6 briton (#) Mar 12th, 2013 - 07:29 pm Report abuse
Britain and Argentina share stringent environmental duties in Antarctica

Did we misread this, or Mercopress has it wrong,
We see MHS Protector
We see British territory,
But no Argentina,
We see Argentina and the Dutch, but no Britain,

So what is this thing we share?

seperately but not together.
7 redpoll (#) Mar 12th, 2013 - 07:48 pm Report abuse
On an Argentine wreck “a rich system of aquatic life and hanging sponges” So thats where La Campora are hiding out?
8 Shed-time (#) Mar 12th, 2013 - 07:59 pm Report abuse
so, they have tanks, pregnant women and a ship that pysses diesel out over everything... and they leave the UK to clean up after them.

how morally void can these people get?
9 Ayayay (#) Mar 12th, 2013 - 09:20 pm Report abuse
10 Frank (#) Mar 12th, 2013 - 09:29 pm Report abuse
'Britain and Argentina share stringent environmental duties'

The only sharing I can see there is that Argentina fucked up and Britain is fixing up..... nothing new there......
11 golfcronie (#) Mar 12th, 2013 - 10:33 pm Report abuse
Only the other day CFK was saying that the oil companies exploring for oil in the FALKLANDS could contribute to an environmental disaster in the South Atlantic, what a crock of s**t that women spouts.
12 Shed-time (#) Mar 12th, 2013 - 11:37 pm Report abuse
@11 and she said the only people who could clean it up were the argentines... I do wonder about the psychology of these people.
13 _INTROLLREGNVM_ (#) Mar 13th, 2013 - 02:34 am Report abuse
Britain caused the extermination of the Warrah in the FALKLAND ISLANDS.

Exterminated the Thylacine in Australia.

Extermininated the Passenger piegon in North America AND caused a massive oil leak in the Caribbean two years ago.

It is amazing how easily lies and immorality come to the Brits.
14 bushpilot (#) Mar 13th, 2013 - 02:39 am Report abuse
“and they leave the UK to clean up after them.”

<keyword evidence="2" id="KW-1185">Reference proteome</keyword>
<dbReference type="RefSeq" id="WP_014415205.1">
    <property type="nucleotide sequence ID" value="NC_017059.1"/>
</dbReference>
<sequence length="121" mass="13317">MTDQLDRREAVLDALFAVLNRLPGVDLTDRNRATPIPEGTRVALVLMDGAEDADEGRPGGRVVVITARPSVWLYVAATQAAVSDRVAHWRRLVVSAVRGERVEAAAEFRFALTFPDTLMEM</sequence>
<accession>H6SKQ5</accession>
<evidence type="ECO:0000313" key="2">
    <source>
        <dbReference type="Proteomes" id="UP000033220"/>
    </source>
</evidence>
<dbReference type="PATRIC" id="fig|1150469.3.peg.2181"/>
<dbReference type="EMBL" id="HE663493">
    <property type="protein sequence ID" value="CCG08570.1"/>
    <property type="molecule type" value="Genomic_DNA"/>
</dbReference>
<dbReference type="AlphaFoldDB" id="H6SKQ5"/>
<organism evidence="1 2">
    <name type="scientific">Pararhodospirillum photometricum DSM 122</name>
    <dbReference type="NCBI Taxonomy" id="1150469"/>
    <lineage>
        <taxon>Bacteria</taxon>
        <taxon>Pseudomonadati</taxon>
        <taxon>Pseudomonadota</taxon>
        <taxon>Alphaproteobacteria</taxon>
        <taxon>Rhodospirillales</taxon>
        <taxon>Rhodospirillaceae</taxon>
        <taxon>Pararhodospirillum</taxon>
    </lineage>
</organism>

Anyway, the Dutch and the Argentines cleaned up this mess. Not the British team,who found no traces of diesel.

No need to make things up. Let the other guys do that.
15 Captain Poppy (#) Mar 13th, 2013 - 11:58 am Report abuse
16 reality check (#) Mar 13th, 2013 - 01:40 pm Report abuse
Any sign of the two helicopters they claimed the insurance for. The loss adjustors were just wandering?

Right story this time!
17 _INTROLLREGNVM_ (#) Mar 13th, 2013 - 06:17 pm Report abuse
18 reality check (#) Mar 13th, 2013 - 06:59 pm Report abuse
19 Captain Poppy (#) Mar 13th, 2013 - 09:21 pm Report abuse
20 Clyde15 (#) Mar 14th, 2013 - 08:30 pm Report abuse
I was surprised you did not become Pope as you continually pontificate on this forum. Your halo of self-righteousness is blinding us
Britain caused the extinction of the passenger pigeon, a species indigenous to N.America? How did we do that since the USA was independent of Britain since 1776 and the last wild bird was killed in approx.1900.
As you say that Argentinians are NOT Europeans it follows then that the destruction of flora and fauna in Argentina by
1) The introduction of alien species -cattle and sheep to the detriment of local indigenous wildlife;
2) The destruction of grasslands to plant wheat and other foreign crops;
3) Deforestation;
4) Planting of vines- another non indigenous plant.
5) Hunting of pumas, wolves and indigenous native tribes
must be laid at your doorstep ! ARGENTINIANS not British.
Of course, by your twisted logic, the UK must also be responsible for the ivory trade, rhino. horns, killing of the tiger for body parts, the demise of the highland gorilla, slaughter of sharks for their fins and destruction of the Brazilian rain forest.
Get real !!!